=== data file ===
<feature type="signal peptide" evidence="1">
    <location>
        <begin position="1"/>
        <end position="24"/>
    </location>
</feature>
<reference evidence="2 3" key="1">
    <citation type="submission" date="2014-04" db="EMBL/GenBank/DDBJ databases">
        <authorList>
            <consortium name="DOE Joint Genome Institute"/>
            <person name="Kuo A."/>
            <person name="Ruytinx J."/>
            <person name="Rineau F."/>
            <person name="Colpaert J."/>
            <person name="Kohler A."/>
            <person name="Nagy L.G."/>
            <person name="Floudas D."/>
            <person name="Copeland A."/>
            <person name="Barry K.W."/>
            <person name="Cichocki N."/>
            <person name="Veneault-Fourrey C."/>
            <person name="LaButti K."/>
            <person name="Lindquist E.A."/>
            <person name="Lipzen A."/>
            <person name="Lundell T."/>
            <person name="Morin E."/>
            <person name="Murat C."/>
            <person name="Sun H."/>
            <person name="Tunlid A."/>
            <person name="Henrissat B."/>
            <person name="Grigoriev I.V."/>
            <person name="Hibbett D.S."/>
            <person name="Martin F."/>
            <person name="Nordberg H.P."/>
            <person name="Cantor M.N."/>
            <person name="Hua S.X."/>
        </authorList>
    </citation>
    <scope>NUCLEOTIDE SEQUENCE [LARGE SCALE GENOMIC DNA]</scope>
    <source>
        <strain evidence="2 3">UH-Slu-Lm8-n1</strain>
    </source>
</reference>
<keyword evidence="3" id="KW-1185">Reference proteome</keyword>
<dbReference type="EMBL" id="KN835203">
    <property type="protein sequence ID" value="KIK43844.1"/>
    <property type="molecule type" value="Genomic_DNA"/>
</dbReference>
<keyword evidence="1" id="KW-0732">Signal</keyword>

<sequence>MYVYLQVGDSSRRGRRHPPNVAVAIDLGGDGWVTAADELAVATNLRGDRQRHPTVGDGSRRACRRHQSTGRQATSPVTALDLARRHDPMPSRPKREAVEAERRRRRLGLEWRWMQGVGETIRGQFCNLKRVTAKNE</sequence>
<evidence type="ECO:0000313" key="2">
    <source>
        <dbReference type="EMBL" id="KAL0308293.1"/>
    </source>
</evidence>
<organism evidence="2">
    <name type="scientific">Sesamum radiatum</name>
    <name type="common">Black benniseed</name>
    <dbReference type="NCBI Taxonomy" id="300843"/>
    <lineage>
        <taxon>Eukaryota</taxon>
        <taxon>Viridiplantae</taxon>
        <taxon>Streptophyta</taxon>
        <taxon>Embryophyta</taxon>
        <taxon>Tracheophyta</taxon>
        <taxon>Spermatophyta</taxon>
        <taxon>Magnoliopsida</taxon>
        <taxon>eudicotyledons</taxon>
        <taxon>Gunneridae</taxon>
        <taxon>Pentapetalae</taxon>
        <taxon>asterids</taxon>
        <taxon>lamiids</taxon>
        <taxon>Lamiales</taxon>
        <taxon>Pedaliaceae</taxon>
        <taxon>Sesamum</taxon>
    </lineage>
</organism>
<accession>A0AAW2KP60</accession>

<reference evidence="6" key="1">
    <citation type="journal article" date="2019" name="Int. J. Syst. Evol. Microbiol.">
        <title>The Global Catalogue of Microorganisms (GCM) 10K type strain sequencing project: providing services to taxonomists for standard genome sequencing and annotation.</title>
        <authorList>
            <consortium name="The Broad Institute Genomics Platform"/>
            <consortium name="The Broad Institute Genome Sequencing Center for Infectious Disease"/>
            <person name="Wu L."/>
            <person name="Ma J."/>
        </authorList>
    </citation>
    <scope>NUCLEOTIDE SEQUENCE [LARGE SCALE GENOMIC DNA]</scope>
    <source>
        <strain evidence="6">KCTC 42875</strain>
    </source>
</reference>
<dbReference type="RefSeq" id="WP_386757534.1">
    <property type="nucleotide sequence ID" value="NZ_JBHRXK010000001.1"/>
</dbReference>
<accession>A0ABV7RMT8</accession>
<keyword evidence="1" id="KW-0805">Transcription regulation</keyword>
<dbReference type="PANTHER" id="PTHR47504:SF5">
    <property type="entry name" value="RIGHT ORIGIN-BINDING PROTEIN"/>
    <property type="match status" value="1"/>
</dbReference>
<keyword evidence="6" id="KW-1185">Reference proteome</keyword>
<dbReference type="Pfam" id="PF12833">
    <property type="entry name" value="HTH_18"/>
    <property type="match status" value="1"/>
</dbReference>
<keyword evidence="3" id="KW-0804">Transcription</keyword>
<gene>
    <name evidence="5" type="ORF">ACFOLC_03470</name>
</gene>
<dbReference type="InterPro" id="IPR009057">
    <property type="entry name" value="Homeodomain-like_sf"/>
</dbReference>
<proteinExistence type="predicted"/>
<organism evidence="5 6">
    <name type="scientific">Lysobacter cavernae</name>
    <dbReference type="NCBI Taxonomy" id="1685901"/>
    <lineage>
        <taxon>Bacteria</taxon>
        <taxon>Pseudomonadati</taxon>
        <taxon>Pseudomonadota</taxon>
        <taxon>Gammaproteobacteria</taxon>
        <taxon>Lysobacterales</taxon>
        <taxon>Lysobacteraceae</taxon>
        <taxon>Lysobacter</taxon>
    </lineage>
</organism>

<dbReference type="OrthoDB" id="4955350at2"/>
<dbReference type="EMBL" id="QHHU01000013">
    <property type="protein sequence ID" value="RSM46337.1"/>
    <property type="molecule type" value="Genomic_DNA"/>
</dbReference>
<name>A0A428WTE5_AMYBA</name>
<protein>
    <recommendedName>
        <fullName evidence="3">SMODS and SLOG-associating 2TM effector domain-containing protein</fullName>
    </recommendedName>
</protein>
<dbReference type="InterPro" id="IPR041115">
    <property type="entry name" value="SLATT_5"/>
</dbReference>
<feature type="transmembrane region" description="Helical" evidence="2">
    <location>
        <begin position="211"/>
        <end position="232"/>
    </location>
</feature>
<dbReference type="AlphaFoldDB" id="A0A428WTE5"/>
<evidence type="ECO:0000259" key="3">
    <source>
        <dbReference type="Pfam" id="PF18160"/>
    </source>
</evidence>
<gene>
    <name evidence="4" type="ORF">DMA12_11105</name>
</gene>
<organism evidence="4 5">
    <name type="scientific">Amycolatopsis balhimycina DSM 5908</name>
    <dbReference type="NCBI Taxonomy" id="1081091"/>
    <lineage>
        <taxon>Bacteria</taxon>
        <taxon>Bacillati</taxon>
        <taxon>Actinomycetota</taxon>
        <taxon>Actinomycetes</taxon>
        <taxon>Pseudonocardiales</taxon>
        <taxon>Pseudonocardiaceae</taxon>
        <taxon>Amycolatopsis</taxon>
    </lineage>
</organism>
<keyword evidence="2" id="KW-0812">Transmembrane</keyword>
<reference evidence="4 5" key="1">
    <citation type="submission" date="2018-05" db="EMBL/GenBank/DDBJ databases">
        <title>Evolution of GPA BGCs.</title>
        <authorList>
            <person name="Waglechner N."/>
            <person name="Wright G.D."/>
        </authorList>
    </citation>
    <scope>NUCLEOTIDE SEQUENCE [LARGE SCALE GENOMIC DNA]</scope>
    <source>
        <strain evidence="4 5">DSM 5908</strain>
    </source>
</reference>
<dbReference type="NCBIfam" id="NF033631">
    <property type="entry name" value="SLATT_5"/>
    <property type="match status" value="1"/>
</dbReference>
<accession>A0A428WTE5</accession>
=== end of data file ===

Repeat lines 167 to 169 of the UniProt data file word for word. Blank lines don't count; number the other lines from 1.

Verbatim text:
        <taxon>Pseudonocardiaceae</taxon>
        <taxon>Amycolatopsis</taxon>
    </lineage>